How the character of a place comes across in its marathon
By Rachel ToorAs featured in the JulyAugust 2010 issue of Running Times Magazine
Think about New York. It’s overwhelming. It’s crowded. It’s noisy. (It used to be dirty, until Rudy Giuliani rode into town.) It’s international, multi-culti, diverse across any spectrum you can think of. Everything is a hassle. There are always long lines.
Think about Boston, with its traditions of Brahmanism and primacy, of elitism and sectarianism. You have to prove you are worthy and show your bona fides. Boston is not a place for the hoi polloi.
Los Angeles, a pedestrian unfriendly city, is forever messing around with its marathon course.
Las Vegas is a place where time has no meaning. This can make it a gamble for certain kinds of events. The year I ran the Las Vegas Marathon there were 26 clocks on the course. Not one of them was at a mile marker.
The editor of Runner’s World France told me that the Parisians have no patience for their city’s marathon. It annoys them. If you are still running when they open the course back up, drivers will follow behind you and honk and curse and make rude gestures.
We all do things in our own image; you can tell something about a person by the way she makes a sandwich, and about a place by the way it puts on a marathon. I was delighted to go to the Singapore Marathon to see what I could see. My friends worried that since I spit and chew gum, I was going to get caned.
Wrong. This is not your father’s Singapore. You can buy sugarless gum behind the counter at pharmacies (it’s seen as a healthy alternative to candy) and spitting is a non-issue. Homosexuality is no longer illegal; there’s a gay bar called “Does Your Mother Know?”
Singapore is the easiest farthest away country I have ever been to. The streets are cleaner than the floors in my house, everything is in English, and the nightlife is hip and cosmopolitan. There are acres of shopping malls offering clothes by the Gap and Armani, providing sustenance from Starbucks and Subway. There are mall rat teenagers.
It’s one of the few remaining city-states, and since the government puts on the Singapore Marathon, logistics are easy. Roads are closed, cops are on duty, and there is plenty of help.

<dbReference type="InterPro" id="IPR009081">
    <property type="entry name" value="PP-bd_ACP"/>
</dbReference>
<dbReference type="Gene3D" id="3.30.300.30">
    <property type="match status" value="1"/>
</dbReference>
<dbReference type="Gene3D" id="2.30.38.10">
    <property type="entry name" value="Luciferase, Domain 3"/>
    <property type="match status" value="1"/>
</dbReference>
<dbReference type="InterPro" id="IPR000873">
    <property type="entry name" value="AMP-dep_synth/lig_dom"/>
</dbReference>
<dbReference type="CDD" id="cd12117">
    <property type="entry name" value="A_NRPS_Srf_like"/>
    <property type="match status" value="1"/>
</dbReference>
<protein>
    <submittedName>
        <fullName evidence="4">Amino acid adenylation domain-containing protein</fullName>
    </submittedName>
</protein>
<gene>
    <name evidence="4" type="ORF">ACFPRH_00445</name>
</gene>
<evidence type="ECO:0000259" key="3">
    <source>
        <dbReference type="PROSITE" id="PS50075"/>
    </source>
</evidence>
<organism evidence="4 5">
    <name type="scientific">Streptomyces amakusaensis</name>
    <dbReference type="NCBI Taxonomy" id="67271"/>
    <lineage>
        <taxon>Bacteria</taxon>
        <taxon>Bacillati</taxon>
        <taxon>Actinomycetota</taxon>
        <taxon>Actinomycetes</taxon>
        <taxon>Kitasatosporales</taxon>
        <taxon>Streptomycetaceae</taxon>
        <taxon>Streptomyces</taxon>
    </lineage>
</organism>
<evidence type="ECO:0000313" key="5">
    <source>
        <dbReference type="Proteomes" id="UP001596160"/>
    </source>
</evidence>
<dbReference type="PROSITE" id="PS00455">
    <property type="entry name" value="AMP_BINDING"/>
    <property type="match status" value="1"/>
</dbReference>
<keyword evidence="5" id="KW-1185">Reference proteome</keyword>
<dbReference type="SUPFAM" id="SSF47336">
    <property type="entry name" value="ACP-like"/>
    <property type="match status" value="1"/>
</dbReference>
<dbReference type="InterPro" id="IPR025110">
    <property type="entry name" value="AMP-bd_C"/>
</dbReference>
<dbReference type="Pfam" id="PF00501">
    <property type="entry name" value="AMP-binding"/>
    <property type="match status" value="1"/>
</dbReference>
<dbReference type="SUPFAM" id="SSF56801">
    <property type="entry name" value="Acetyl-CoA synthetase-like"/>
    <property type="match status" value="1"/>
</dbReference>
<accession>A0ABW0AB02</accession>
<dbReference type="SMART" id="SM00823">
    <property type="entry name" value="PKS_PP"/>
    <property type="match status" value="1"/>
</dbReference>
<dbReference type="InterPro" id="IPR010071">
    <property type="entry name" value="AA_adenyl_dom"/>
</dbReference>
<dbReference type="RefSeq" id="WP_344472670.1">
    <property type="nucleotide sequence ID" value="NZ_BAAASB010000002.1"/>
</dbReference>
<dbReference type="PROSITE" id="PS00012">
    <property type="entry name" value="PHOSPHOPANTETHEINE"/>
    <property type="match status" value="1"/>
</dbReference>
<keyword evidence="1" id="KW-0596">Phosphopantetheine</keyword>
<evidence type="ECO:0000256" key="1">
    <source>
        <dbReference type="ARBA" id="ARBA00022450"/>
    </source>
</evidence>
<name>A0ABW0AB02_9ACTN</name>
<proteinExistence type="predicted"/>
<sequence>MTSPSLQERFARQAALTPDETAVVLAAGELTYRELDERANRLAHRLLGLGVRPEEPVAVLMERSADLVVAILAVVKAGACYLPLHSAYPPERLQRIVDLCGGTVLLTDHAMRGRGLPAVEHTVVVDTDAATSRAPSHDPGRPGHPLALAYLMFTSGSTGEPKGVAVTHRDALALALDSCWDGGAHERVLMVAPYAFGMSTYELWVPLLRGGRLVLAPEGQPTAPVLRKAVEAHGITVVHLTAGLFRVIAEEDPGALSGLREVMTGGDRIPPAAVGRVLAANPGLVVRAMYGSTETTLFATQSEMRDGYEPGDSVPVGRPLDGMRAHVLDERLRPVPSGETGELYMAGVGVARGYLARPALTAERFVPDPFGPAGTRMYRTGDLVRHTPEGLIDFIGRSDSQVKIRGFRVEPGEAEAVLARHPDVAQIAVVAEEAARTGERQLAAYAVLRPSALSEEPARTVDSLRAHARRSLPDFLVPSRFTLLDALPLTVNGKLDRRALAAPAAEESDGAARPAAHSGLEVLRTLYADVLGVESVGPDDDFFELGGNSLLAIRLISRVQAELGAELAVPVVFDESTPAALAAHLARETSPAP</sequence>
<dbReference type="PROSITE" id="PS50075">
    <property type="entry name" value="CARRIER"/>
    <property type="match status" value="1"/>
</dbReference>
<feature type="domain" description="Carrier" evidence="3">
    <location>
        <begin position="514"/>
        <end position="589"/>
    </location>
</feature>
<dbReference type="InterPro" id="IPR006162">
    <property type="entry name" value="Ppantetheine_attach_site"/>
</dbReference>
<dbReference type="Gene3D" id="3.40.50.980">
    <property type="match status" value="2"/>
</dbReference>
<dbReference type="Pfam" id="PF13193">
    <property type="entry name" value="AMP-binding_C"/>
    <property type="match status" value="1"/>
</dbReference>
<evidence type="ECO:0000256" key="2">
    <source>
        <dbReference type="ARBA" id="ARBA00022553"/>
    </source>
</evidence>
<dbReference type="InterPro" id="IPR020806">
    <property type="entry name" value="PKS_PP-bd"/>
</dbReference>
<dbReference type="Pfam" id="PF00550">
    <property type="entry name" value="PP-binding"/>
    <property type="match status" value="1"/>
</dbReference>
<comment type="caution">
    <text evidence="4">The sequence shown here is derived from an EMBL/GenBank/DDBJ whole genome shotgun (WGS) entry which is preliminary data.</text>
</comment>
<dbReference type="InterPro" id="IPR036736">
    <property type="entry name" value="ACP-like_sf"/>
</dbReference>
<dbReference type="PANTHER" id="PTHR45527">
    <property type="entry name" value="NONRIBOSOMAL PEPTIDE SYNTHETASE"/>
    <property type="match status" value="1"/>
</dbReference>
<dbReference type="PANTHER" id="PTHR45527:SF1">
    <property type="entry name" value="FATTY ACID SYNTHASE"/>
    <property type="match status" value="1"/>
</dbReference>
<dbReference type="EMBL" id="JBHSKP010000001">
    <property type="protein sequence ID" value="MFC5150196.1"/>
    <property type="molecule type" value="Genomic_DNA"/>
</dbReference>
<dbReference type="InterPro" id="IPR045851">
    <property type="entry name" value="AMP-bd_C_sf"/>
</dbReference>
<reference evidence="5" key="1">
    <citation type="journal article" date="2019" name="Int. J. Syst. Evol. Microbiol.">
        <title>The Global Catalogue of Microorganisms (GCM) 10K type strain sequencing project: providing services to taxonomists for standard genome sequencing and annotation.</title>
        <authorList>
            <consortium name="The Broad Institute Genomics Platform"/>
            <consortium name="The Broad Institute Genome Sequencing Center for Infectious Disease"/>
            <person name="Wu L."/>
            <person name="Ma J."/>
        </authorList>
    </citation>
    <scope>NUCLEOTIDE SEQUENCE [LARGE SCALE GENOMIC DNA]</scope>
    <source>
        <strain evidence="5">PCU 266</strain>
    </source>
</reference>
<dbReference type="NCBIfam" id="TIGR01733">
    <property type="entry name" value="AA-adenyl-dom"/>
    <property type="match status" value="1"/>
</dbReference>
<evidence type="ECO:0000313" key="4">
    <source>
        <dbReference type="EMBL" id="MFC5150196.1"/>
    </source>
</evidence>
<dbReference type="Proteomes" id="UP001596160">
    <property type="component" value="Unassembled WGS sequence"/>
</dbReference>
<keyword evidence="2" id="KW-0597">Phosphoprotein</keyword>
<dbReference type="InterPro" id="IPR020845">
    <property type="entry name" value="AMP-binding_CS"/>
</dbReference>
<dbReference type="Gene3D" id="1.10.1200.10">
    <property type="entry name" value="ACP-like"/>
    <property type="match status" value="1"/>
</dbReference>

The Sports Council gave 4,000 volunteers specific instructions on how to cheer. The youngsters never seemed tempted to say “Good job”; Singaporeans are not big on praise. Their “Don’t give up!” and “You must finish!” had a hectoring tone, like kids on a playground. Volunteers had been told to “be open-minded, respectful, and possess a positive team attitude.” The rah-rah attitude continued on the 42 kilometer markers, each of which had a sports cliche on the order of “Winners never quit, quitters never win.” Some were in what everyone calls “Singlish.”
On race day the streets of Singapore looked like the Dean Dome during a UNC-Duke game, with nearly everyone wearing a brand new sky blue singlet. When I expressed surprise about this to an expat friend she told me that Singaporeans are accustomed to wearing uniforms. If you give them a shirt, they think they are supposed to wear it. Singaporeans try to do what they think is expected.
The Singapore Marathon started in 2002 with 6,000 runners. It has grown to 50,000, and according to an article after this year’s race in The Straits Times, the national newspaper, is “now one of the biggest marathons in the world.”
This is, of course, not true. There were about 18,000 people in the marathon. The numbers quoted included the half marathon and the 10K. Singapore likes to pump itself up. While there is prize money, the emphasis is on getting folks–even if they’re not runners–out and moving; the average finishing time is six hours.
Singapore, Singapore, is like the big corporate campus of a progressive company. Folks are encouraged to do things that are good for them–to be healthy, active, educated, clean, and to embrace and maintain their diverse cultural identities. They are told to play. (The many leafy public parks are littered with signs that say Let’s Play!) When I asked one of the organizers if they had experienced any race-related deaths, he said, simply, “That is not allowed.”
After centuries of invasion and colonization, Singapore has charted a self-determined and deliberate course. The nation’s financial situation–it’s one of the richest countries in the world–attests to its success. It’s like those American companies where workers begin to think and speak in lingo and don’t even realize it. If you’re cynical, you say they drank the Kool-Aid.
The slogans for the Singapore Marathon say a lot: “Your spirit our inspiration,” “Run your own race” and finally, “Keep Singapore Running”–an intentional double-entendre.
Singapore was nothing like what I had expected. But once I got to know what kind of place it is, the efficiently managed, swag-heavy, orderly and team-spirited marathon was exactly what I would have expected. It’s a long way to travel, but it’s a far more interesting country than I had anticipated.